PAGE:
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This exploratory study stems from research conducted between 2015–2018 focussing on dementia-friendly design (DFD) in hospitals (Grey T. et al. 2018). Specifically, this…
This exploratory study stems from research conducted between 2015–2018 focussing on dementia-friendly design (DFD) in hospitals (Grey T. et al. 2018). Specifically, this study focusses on facilities management (FM) staff in Irish hospitals to gain a preliminary understanding of the level of knowledge and engagement of FM in the implementation of dementia-friendly hospital (DFH) design.
A mixed-methods approach based on a series of ad hoc semi-structured interviews, and an online survey. The aims were, namely, assess the extent of FM engagement in hospital works; measure the level of awareness regarding DFD; and identify facilitators and barriers to DFD in hospital settings. Participants (74) comprised FM staff in 35 Irish acute care hospitals. The research findings are based on thematic analysis of ad hoc semi-structured interviews (participants, n = 4) and survey responses (participants, n = 13).
While FM staff reported to possess important knowledge for building DFH, they also mentioned a lack of engagement of FM in design processes and hospital works.
The research has gained insight into the role of FM in promoting a dementia-friendly approach. Lack of or poor engagement of FM in design processes and hospital works means not fully tapping into rich expertise that would be invaluable in the development, implementation and maintenance of DFH. Universal design is a key driver for facilitating their engagement in the design, implementation and maintenance of DFH environments.
This is the first study exploring the role of FM in supporting a DFD approach in acute care hospitals.
This chapter examines the labor-empowerment potential of emerging taxi driver cooperative-union partnerships. Cooperative-union partnerships can adopt differing stances…
This chapter examines the labor-empowerment potential of emerging taxi driver cooperative-union partnerships. Cooperative-union partnerships can adopt differing stances toward the virtue of waging broad-based, class-conscious conflict against economic elites to win economic change, as opposed to the virtue of small-scale and practical steps to improve the immediate conditions of individual “job-conscious” workers. This case study utilizes a “class consciousness” versus “job consciousness” framework to examine a recent immigrant taxi driver union-cooperative partnership.
Case study of taxi driver organizing in Denver (CO), utilizing narrative inquiry, and survey and interviews with 69 drivers.
The US tradition of accommodational job consciousness continues to influence union and cooperative leaders. Among Denver’s taxi cooperatives, an emphasis on accommodational job consciousness, bereft of class perspectives, has undermined a narrative promoting worker solidarity or encouraging workers to engage in social justice campaigns for immigrant workers. The consequence has been to weaken the transformational potential of taxi driver activism.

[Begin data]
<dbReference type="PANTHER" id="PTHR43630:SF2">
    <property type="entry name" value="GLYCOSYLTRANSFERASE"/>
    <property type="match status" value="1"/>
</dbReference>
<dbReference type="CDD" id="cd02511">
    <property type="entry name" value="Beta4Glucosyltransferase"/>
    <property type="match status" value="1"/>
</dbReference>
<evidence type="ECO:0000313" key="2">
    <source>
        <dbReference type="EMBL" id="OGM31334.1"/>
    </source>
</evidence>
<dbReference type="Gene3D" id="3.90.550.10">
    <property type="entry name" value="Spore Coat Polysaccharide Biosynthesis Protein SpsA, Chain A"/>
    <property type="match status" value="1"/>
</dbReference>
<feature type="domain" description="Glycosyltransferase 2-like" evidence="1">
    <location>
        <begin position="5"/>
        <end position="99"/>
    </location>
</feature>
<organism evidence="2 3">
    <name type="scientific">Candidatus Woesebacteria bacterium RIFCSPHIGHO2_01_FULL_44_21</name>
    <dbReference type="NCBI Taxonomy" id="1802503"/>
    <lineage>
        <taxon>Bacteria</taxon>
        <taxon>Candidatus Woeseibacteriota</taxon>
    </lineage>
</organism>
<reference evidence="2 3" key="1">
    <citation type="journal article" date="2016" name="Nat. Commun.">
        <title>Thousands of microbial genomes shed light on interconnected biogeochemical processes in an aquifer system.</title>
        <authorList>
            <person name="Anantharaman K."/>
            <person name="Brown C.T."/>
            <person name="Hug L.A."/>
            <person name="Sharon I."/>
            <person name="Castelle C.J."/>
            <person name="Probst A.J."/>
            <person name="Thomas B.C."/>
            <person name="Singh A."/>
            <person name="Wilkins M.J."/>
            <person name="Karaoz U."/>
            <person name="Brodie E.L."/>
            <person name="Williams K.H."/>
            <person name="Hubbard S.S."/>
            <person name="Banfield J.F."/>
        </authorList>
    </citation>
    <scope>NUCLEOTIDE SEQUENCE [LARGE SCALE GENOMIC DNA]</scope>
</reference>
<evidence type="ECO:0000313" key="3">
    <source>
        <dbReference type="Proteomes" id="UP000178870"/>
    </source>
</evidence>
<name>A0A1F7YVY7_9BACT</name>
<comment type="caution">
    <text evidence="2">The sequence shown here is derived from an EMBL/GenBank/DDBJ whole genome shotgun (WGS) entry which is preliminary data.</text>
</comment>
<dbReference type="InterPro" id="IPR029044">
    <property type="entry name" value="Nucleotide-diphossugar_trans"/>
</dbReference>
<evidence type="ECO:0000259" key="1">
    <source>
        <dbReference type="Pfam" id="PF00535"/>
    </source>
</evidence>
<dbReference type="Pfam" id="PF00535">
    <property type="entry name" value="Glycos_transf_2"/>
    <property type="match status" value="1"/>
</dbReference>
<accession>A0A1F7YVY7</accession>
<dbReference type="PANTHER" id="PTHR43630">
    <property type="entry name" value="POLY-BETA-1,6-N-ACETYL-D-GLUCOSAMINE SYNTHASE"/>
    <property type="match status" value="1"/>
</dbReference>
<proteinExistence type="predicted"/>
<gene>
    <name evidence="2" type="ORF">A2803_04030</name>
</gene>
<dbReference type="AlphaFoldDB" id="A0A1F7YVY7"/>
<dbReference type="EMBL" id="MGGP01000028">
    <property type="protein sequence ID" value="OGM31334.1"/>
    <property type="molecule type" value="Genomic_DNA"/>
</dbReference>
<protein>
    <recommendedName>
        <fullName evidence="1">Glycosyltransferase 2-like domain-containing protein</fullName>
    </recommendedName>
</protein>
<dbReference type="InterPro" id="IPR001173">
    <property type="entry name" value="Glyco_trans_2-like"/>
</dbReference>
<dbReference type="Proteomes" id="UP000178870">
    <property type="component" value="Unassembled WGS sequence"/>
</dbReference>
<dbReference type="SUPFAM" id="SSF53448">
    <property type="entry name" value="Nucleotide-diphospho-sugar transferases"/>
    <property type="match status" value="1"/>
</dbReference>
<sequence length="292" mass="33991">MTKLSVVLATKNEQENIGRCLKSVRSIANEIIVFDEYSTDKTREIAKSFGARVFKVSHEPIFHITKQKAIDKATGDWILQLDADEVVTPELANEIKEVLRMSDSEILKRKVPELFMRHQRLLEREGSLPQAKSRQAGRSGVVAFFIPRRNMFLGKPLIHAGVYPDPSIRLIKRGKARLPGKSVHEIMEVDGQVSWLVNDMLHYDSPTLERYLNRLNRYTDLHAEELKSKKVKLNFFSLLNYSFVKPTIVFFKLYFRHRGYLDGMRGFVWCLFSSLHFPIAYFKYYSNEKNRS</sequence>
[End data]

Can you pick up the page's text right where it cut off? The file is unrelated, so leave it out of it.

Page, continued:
Findings based on a single case study need to be confirmed through additional research.
Cooperative-union partnerships that adopt a class-conscious political approach, including leadership development opportunities, a “labor empowerment curriculum, and partnerships with broader social movements, are a promising alternative to narrowly tailored “job conscious” organizing strategies.
Immigrants are increasingly forming worker cooperatives, and the recent Denver taxi driver union-cooperative is one of the largest taxi cooperatives in the country. Current research on the labor empowerment consequences of these emerging immigrant cooperatives is sparse.
To outline the themes, topics and material used in a new course, Global business and sustainability, for business educators interested in integrating this emergingparadigm…
To outline the themes, topics and material used in a new course, Global business and sustainability, for business educators interested in integrating this emergingparadigm into their courses.
The structure, design and reference materials for the Global business and sustainability course are reviewed. Specific challenges in designing the course are discussed. Recommendations are provided on how key frameworks developed for this course can aid in the delivery of a business course integrating sustainability concepts.
Compared to a more traditional business course, in a business course integrating sustainability concepts there is greater need for delineating the relationships between institutional, industry and corporate level factors linked to sustainability issues. However, a business course developed around the principles of sustainability is also similar to any other course in the business curriculum in that it needs to demonstrate the link between competitive actions and outcomes. Finally, sustainable development and sustainability are concepts that, in principle, should appeal and apply across cultural and national boundaries.
A useful source of information for business educators planning to integrate sustainability issues and concepts into their courses.
This paper addresses an important emerging paradigm and offers practical advice on how to incorporate this paradigm into business curriculum.